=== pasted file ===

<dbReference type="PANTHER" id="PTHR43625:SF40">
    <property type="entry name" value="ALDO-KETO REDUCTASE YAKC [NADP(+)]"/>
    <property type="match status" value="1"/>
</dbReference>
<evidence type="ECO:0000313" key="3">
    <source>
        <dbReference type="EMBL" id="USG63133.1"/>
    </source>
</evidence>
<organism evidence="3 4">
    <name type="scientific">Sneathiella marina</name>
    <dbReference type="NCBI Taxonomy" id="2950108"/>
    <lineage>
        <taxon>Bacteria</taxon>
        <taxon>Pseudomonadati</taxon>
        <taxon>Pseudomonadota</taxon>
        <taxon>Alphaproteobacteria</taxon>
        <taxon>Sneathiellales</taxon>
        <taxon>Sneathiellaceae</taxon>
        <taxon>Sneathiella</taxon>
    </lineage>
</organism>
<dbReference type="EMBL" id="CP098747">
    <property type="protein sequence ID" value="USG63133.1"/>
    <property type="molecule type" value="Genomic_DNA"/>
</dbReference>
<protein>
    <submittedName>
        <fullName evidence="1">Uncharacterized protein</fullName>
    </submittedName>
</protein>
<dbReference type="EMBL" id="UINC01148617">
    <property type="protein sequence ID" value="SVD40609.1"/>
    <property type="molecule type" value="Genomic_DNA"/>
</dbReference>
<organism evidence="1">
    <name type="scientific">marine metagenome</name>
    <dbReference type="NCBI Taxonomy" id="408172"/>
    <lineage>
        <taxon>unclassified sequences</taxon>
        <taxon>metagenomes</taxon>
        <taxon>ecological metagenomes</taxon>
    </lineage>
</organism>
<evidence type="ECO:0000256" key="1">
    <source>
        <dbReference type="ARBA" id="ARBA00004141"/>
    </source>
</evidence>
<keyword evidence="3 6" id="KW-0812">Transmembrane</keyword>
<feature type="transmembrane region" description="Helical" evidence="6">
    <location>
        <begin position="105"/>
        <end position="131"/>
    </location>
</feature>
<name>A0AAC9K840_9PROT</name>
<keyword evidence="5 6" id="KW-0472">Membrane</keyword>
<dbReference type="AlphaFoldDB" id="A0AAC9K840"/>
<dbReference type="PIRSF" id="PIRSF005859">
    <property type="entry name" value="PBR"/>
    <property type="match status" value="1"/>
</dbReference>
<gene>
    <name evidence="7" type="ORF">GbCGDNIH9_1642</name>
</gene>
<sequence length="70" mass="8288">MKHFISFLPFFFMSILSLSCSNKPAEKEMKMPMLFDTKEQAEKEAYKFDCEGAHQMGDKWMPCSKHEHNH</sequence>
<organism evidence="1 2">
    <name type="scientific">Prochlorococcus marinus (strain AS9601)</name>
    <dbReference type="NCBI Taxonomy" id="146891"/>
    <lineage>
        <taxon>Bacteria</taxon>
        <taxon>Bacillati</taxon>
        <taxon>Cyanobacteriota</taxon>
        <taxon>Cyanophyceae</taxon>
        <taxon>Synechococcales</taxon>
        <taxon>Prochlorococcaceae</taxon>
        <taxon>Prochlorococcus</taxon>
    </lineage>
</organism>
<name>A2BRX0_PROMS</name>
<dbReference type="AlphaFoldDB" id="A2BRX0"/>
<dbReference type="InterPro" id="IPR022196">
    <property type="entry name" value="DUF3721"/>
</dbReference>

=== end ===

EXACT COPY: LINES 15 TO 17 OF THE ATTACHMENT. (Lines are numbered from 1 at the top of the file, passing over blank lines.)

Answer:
        <taxon>Pseudomonadati</taxon>
        <taxon>Pseudomonadota</taxon>
        <taxon>Alphaproteobacteria</taxon>